- #1

PiEpsilon

- 22

- 2

- Homework Statement
- A uniform thin disc of radius ##R##, mass ##M## is mounted on a universal bearing permitting rotation about any axis. Initially it spins about a vertical axis (z-direction) with angular velocity ##\omega_0##, as shown in Fig 16-20. A small mass ##m## with velocity ##v_o## in the positive z-direction collides elastically with the rim of the wheel and rebounds in the negative z-direction.

a) What is the direction of the angular momentum ##\vec L## of the disc after the collision?

b) Describe the motion of the figure axis. Indicate by sketch the trajectory of the point of intersection of the figure axis with a unit sphere as seen from the top.

- Relevant Equations
- none

Consider the system of the mass and uniform disc.

Since no external forces act on the system, the angular momentum will be conserved. For elastic collision, the kinetic energy of the system stays constant.Measuring angular momentum from the hinge:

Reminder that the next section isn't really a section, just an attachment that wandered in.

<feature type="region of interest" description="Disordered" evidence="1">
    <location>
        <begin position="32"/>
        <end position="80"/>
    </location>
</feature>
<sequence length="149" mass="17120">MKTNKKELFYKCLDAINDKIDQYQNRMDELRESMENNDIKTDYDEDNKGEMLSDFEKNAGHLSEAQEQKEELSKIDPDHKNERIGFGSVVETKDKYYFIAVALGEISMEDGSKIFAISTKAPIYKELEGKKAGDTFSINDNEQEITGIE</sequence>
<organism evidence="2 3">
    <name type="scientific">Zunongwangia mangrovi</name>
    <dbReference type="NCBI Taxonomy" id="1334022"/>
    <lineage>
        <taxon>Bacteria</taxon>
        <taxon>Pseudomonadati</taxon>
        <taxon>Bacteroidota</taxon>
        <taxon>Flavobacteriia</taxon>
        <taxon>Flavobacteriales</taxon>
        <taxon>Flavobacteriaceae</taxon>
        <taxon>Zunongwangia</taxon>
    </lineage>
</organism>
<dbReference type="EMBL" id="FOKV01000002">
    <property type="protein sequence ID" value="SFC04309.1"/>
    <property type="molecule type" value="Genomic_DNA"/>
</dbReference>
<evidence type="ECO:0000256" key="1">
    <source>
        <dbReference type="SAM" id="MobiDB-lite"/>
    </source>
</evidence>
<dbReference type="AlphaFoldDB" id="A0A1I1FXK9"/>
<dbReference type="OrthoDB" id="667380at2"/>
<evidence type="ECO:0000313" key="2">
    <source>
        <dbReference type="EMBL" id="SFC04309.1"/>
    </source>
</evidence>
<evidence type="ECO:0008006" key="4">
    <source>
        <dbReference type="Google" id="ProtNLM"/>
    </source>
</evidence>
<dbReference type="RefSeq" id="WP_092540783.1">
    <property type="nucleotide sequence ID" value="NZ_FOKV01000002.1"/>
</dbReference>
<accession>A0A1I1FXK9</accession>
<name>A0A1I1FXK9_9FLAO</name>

##\vec L_i = Rmv_0 \space\hat i + I \omega_0 \space\hat k##

##\vec L_f = -Rmv_f \space\hat i + \vec L##

where ##I=\frac12MR^2## and ##\hat i, \hat j, \hat k## are unit vectors in ##x,y,z## direction respectively.

By conservation of energy:

##\frac12mv_0^2+\frac12I\omega_0^2 = \frac12 mv_f^2 +\frac12 I\omega_f^2 \implies m(v_0^2−v_f^2)=I(\omega_f^2−\omega_0^2)##

The angular impulse acting on a disc during the mass collision produces the torque perpendicular to the angular momentum. Therefore only the direction of disc's angular momentum changes, while magnitude stays the same.

Thus:

##I\omega_0 = I\omega_f \implies \omega_0^2 = \omega_f^2##

From conservation equation we then conclude, that ##v_0=v_f## and since the problem states that the mass bounces in exactly the opposite direction, ##\vec v_f = -\vec v_0##

By conservation of angular momentum:

##Rmv_0\space\hat i+ I\omega_0 \space\hat k= −Rmv_0\space \hat i+ \vec L\implies \vec L = 2Rmv_0\space\hat i + \frac12MR^2\omega_0 \space\hat k##

The answer in the textbook is given as:

##\frac{L_x}{L_z} = 4mv_0/MR\omega_0## which agrees with above.

The problem arises when one inspects the angular impulse argument (which, considering the fact that the (internal) force from the collision, acting on a disk is normal to the surface, so angular momentum magnitude shouldn't change at all times, even if the mass does not rebound in the same direction, is really compelling).

However clearly ##\lvert\vec L_0\lvert \not = \lvert\vec L\rvert##

Where is the flaw?

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